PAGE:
After a stint in a mental hospital, a former teacher returns home to live with his parents, but his newfound connection with a girl in the neighborhood with mental problems of her own threatens to unravel his recovery.
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Easily dismissible as award season fodder, David O. Russell’s SILVER LININGS PLAYBOOK is a brilliantly constructed romantic comedy that is free of the genre’s typical gimmickry… De Niro especially delivers a near-perfect performance as a Philly patriarch with anger management issues, and his comedic timing is so impressive that this one performance will elicit forgiveness for several years worth of poor role choices.
As a film about people processing pain and grappling with illness, Silver Linings Playbook is less insightful (and more convoluted) than an episode of Everybody Loves Raymond, and, as a romance, it’s shrill and aggressive.
It's not as deep as it could be nor it is as insufferably cheesy as it could have been. This hesitation makes its weird density hard to get and go into. But the duo Cooper / Lawrence is rather delicious to observe, with some interesting dreamy and wordless sequences.
A loopy mishmash of comedy, romance and drama in the way only David O. Russell knows how to cook up, SILVER LININGS PLAYBOOK succeeds because of its perfectly cast actors, roving cinematography, and that crazy, adrenaline-pumping dance sequence at the end. I guess all films about real Americana must have one. Right?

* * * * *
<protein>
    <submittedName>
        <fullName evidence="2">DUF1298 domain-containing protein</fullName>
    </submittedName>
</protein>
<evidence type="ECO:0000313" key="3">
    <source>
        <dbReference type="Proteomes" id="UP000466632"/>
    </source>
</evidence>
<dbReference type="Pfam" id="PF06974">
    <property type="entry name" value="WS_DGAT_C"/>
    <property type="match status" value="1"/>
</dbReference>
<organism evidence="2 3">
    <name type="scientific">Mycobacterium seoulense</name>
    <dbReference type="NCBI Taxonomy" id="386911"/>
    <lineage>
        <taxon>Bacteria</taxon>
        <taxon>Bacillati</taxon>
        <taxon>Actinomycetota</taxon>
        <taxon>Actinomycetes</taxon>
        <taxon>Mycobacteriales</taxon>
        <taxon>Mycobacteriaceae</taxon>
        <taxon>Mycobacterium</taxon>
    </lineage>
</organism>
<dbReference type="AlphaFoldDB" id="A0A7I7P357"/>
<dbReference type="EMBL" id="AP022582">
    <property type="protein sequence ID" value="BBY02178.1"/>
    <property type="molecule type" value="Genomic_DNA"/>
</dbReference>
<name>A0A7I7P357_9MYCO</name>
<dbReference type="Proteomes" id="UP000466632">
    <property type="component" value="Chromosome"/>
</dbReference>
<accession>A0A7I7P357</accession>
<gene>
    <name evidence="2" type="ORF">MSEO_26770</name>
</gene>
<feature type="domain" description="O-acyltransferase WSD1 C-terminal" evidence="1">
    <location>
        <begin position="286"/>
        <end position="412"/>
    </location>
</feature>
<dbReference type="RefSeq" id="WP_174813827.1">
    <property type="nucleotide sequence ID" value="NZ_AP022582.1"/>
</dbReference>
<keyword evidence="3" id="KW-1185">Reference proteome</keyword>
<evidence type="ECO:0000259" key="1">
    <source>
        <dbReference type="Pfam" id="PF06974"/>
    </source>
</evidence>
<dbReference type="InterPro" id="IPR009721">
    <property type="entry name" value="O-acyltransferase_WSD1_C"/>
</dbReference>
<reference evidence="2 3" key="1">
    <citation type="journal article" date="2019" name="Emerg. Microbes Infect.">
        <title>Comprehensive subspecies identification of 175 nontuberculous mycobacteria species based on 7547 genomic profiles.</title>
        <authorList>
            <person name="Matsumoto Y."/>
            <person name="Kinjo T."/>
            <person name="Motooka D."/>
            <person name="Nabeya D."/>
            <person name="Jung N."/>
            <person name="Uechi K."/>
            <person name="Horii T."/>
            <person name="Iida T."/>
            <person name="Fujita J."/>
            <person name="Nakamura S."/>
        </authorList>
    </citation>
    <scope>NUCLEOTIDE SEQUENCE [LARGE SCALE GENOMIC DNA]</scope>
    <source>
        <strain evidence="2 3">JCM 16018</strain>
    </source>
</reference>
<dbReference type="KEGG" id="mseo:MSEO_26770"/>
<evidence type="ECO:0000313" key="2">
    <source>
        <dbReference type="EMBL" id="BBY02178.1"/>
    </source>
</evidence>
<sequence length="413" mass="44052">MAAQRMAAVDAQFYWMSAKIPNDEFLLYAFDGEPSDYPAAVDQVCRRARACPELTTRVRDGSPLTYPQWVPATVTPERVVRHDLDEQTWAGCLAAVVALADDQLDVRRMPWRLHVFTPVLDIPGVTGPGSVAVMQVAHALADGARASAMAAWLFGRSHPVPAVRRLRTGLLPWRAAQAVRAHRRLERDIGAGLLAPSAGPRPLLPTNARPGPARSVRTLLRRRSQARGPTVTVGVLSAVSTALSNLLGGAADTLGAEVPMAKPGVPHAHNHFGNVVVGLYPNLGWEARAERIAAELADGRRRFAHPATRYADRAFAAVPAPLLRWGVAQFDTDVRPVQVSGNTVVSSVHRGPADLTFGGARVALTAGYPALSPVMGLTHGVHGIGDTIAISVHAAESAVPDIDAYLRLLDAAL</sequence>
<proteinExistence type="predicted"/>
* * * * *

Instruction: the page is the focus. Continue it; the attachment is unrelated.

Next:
One of the worst endings in recent memory. The main character learns nothing, randomly falls in love with someone he showed no previous romantic interest in, broke the law, ignored his doctor's advice, refused help from family, doesn't take his medication and remains mentally ill at the end of the movie. And we're suppose to be rooting for this guy?!
Silver Linings Playbook could've easily turned into a shitty romantic comedy with Gerard Butler and Sarah Jessica Parker but went the route of a touching (and reasonably accurate) portrait of mental illness and sports fanaticism (maybe a redundant comment, I know), all under the guise of a black comedy. Every performance was superb even if the plot got a little hokey and convenient towards the end.
Fully expected this to be another over-hyped and under-whelming David O. Russell picture, when in fact it was quite sweet. Bradley Cooper finally shedding his "bro" skin for something more mature and complex. Jennifer Lawrence was adorable as ever, despite her nuttiness. The cinematography was quite bare (raw, even) but it worked. Simply put, it's a dark comedy with a real good heart.
Good movie but nothing special in my book. I think that Cooper put on a great performance and it's nice to see DeNiro back on form. Lawrence was good aswell but I am not sure it was an Oscarworthy performance. However, O'Russell keeps on building a quite impressive body of work with this movie. Well worth a watch if you are into drama with comedic touches.
Nice chemistry between Cooper and Lawrence but the writing sucked, especially in the second half of the movie. Why they had to bring all that bookmaking into the movie is beyond me, really drug it down.
Who knew the man who called Lily Tomlin a 'cunt' could make a subject like mental illness seem so dull, predictable and twee? This film, like Bradley Cooper's performance, feels totally hollow. I like Lawrence though.